Ancient Forms for the Modern Eye April 2018 - Page 92

Moche Llama Head Stirrup Vessel
Early Intermediate Period – Middle Horizon: 200 – 900 A.D.
Ceramic: Orangeware and red paint
Overall: 8 x 5 x 8 3/4 in. (20.3 x 12.7 x 22.2 cm)
A painted vessel in shape of llama head, with a double to single spout
rising from top of head. The head has a reddened neck area with a rope
around it, large almond eyes and nostrils above a closed slit mouth. Two
cupped, realistic ears protrude from each side of head. Facial markings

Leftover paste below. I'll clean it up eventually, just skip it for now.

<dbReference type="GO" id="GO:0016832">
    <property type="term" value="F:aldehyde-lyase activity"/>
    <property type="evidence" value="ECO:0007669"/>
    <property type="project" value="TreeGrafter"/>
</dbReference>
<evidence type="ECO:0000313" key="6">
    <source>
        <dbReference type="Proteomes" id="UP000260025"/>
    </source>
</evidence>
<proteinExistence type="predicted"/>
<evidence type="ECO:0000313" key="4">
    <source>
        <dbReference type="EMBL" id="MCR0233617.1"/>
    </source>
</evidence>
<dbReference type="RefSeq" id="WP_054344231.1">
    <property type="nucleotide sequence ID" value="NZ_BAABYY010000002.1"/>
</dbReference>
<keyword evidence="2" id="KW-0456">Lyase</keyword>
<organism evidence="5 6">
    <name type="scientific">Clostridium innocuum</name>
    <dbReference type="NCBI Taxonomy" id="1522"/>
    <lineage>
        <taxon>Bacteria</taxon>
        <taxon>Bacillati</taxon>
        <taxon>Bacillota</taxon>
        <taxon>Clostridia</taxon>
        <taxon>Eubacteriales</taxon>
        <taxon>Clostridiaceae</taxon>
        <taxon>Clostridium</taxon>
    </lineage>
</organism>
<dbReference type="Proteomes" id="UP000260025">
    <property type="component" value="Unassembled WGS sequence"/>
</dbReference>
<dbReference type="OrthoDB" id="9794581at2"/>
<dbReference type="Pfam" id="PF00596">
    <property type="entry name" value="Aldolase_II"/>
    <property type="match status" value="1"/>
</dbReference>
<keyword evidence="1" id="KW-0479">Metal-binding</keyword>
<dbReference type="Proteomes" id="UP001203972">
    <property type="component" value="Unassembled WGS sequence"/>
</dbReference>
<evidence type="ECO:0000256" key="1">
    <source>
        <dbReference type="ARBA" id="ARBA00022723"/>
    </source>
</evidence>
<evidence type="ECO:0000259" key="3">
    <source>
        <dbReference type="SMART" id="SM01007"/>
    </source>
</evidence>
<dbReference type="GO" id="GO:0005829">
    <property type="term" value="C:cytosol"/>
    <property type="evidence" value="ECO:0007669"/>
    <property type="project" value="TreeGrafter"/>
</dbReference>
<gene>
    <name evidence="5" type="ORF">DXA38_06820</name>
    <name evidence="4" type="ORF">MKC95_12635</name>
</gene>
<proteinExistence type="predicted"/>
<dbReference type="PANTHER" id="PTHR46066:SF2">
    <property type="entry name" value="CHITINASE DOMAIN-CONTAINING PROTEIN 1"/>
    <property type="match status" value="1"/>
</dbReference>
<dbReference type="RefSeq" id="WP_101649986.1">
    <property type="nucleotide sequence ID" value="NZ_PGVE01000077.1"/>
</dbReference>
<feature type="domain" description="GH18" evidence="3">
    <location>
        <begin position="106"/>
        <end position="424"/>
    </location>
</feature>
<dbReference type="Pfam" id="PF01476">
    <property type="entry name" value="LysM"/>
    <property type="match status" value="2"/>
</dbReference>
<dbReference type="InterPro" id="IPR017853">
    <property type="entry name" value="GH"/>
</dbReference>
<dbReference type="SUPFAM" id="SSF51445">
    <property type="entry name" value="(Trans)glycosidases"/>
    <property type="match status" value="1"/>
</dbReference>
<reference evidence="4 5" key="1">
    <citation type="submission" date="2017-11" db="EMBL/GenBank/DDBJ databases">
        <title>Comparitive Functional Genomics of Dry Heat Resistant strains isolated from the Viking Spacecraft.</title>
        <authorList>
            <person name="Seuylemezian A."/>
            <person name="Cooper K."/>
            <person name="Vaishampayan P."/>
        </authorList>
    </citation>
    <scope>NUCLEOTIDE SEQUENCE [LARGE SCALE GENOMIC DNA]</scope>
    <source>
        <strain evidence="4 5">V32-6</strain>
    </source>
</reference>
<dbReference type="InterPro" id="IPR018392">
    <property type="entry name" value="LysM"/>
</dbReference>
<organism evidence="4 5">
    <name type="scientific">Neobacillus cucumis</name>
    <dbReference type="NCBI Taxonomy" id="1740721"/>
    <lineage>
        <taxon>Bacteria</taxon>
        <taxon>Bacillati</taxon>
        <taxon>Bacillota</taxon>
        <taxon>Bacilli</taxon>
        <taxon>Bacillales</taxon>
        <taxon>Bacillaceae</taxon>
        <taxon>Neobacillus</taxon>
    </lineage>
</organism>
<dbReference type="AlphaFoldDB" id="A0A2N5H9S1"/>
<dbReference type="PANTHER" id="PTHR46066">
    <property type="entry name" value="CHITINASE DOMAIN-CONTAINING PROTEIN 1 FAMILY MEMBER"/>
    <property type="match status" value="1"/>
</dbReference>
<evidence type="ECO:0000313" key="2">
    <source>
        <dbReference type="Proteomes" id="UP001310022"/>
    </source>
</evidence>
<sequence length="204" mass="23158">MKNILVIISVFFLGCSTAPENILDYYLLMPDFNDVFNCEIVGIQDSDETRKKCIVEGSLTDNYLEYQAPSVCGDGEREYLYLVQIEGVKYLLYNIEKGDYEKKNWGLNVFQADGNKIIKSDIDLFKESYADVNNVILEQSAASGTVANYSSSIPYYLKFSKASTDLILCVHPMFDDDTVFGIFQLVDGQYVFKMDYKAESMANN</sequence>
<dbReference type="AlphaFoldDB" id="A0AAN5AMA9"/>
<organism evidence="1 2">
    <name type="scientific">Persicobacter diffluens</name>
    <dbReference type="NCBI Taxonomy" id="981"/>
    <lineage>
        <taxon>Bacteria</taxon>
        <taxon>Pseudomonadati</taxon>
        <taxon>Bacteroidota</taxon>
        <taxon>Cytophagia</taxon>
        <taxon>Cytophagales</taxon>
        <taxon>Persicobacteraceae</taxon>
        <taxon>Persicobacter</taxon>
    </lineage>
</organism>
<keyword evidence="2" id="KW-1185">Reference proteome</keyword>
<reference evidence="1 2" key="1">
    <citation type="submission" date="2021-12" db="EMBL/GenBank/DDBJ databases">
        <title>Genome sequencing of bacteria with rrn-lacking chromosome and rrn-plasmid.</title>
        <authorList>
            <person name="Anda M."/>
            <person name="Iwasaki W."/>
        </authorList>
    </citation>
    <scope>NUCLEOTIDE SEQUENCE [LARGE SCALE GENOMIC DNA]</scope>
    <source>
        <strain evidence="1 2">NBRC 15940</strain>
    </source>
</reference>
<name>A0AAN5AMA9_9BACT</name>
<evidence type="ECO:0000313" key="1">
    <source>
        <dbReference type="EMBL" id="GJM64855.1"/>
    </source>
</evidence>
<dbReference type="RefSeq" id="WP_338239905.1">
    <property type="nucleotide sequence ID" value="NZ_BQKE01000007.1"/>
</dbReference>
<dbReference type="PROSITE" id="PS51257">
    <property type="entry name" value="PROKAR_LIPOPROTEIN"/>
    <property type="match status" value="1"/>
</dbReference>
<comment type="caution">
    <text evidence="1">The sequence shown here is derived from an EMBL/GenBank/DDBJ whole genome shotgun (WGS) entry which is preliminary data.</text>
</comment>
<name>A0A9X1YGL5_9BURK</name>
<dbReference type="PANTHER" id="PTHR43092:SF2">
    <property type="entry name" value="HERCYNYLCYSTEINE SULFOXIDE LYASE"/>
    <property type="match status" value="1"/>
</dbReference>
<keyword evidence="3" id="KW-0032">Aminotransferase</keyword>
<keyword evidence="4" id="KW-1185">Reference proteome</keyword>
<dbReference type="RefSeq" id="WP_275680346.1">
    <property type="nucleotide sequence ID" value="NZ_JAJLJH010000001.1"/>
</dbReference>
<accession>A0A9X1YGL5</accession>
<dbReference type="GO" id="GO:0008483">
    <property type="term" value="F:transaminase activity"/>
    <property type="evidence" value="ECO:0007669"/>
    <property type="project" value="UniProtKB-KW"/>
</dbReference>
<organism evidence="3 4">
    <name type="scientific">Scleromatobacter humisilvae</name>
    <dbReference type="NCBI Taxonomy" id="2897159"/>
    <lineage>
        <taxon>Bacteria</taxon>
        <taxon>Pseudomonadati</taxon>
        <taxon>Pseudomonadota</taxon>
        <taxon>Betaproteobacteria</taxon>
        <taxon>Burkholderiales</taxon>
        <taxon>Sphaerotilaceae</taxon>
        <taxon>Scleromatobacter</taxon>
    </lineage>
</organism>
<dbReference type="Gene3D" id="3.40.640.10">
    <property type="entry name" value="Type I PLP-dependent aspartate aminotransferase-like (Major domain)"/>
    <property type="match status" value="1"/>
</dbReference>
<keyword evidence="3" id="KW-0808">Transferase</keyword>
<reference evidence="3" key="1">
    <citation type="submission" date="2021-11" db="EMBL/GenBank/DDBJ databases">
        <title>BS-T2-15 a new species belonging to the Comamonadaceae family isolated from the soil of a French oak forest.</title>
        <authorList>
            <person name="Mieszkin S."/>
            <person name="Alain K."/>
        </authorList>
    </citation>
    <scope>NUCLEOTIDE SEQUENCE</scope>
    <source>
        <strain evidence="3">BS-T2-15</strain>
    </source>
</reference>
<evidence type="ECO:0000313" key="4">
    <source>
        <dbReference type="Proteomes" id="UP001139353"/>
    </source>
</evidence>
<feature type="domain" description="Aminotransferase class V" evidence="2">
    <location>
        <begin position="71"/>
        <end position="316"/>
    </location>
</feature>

distinguish patches of fur. The llama was many things for the ancient
Moche – beast of burden, food source and revered spirit. Here, the artist
has realistically rendered the llama with its working collar as the base
of the vessel. The Moche were unique among Andean cultures in their
ability to realistically portray the world around them. Although their
subject matter can be esoteric, including anthropomorphic demon creatures
and deities, there was clearly a genre of realistic representations of
animals, fish, birds and plant forms, as well as scenes of daily life on
painted vessels.
Provenance: Paul Shepard, Tucson.
Dr. Ernest Lira, Houston and Denver, or Dr. Peter Almendariz,
Denver, or M. Brenner, Geneva.


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